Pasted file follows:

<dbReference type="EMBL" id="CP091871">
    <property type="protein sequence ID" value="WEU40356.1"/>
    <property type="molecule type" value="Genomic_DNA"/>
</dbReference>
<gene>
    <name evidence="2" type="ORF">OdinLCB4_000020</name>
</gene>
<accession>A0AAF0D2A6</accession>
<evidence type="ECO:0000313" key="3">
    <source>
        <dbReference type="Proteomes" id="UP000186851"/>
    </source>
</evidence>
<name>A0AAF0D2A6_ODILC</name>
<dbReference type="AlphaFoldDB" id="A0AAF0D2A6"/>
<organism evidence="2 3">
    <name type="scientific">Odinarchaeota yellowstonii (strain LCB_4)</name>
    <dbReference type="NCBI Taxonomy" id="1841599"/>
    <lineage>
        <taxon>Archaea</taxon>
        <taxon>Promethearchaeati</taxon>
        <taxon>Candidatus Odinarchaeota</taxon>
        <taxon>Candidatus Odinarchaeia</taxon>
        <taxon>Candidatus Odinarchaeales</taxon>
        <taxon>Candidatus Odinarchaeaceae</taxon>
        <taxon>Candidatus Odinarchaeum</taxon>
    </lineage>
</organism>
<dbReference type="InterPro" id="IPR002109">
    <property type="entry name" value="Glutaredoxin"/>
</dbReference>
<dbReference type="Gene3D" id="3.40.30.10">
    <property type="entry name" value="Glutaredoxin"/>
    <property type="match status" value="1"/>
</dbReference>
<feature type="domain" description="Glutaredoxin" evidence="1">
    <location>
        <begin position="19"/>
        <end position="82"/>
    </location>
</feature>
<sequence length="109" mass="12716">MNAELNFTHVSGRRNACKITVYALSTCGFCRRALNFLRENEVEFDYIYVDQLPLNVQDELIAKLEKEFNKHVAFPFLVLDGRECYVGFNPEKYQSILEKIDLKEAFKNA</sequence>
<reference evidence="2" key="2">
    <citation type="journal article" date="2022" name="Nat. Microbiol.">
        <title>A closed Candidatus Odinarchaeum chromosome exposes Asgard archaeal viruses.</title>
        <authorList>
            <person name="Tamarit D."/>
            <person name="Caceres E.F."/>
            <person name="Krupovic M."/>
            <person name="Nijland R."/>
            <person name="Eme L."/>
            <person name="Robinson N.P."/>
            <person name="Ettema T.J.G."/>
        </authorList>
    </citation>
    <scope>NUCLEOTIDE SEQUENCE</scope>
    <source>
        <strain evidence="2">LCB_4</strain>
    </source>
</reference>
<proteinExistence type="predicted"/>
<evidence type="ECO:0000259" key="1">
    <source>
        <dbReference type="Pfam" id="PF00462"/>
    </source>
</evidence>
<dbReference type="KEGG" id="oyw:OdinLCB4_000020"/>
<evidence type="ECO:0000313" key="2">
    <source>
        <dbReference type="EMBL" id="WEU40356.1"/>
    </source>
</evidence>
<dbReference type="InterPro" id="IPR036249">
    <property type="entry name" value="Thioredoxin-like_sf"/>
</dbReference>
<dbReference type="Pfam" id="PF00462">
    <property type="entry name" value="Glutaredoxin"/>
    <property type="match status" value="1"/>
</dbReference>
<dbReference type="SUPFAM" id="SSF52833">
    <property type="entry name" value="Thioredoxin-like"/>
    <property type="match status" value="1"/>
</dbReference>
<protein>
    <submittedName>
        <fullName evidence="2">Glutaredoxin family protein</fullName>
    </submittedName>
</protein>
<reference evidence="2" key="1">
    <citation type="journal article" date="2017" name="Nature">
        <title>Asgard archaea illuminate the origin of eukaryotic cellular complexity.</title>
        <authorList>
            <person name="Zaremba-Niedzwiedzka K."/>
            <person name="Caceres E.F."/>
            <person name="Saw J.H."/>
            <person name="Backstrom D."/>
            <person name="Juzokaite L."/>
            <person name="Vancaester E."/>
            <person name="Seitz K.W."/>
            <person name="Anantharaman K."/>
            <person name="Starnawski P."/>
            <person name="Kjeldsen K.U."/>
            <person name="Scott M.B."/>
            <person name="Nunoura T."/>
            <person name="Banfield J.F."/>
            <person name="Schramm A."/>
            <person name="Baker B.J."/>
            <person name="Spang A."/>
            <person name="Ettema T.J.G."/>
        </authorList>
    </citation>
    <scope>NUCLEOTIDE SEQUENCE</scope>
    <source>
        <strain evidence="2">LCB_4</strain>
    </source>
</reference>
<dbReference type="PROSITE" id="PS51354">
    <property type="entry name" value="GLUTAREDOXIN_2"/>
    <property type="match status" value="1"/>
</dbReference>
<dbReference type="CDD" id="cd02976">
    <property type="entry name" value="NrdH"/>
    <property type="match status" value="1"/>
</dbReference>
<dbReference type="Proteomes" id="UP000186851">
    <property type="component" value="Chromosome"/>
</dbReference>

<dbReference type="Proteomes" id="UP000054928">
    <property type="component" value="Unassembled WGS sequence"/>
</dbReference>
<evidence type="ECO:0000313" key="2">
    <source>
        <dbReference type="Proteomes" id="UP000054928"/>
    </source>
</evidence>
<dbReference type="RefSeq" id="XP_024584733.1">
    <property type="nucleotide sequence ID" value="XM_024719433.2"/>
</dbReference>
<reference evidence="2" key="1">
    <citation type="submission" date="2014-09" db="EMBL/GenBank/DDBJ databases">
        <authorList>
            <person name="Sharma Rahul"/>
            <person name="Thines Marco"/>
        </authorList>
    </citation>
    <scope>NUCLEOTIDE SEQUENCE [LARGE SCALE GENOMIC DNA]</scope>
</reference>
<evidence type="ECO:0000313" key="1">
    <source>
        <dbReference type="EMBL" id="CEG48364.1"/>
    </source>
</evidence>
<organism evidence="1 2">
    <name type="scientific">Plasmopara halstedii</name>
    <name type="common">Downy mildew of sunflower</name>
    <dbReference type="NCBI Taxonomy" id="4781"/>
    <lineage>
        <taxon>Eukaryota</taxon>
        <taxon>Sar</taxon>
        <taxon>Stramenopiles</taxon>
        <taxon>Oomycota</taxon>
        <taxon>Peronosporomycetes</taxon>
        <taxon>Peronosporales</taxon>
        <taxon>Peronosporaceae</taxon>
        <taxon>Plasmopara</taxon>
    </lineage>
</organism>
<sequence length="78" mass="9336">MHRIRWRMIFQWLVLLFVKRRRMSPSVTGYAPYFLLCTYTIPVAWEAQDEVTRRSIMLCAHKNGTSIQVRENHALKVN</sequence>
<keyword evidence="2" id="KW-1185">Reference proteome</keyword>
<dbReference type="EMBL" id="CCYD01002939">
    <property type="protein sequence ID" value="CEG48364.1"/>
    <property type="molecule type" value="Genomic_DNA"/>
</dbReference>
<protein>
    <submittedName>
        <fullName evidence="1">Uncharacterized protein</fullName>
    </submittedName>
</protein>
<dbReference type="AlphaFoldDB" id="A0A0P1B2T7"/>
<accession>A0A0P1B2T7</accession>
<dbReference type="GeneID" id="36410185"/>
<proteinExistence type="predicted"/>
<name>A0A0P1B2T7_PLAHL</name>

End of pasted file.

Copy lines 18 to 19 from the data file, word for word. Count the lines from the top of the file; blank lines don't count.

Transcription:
    <dbReference type="NCBI Taxonomy" id="1841599"/>
    <lineage>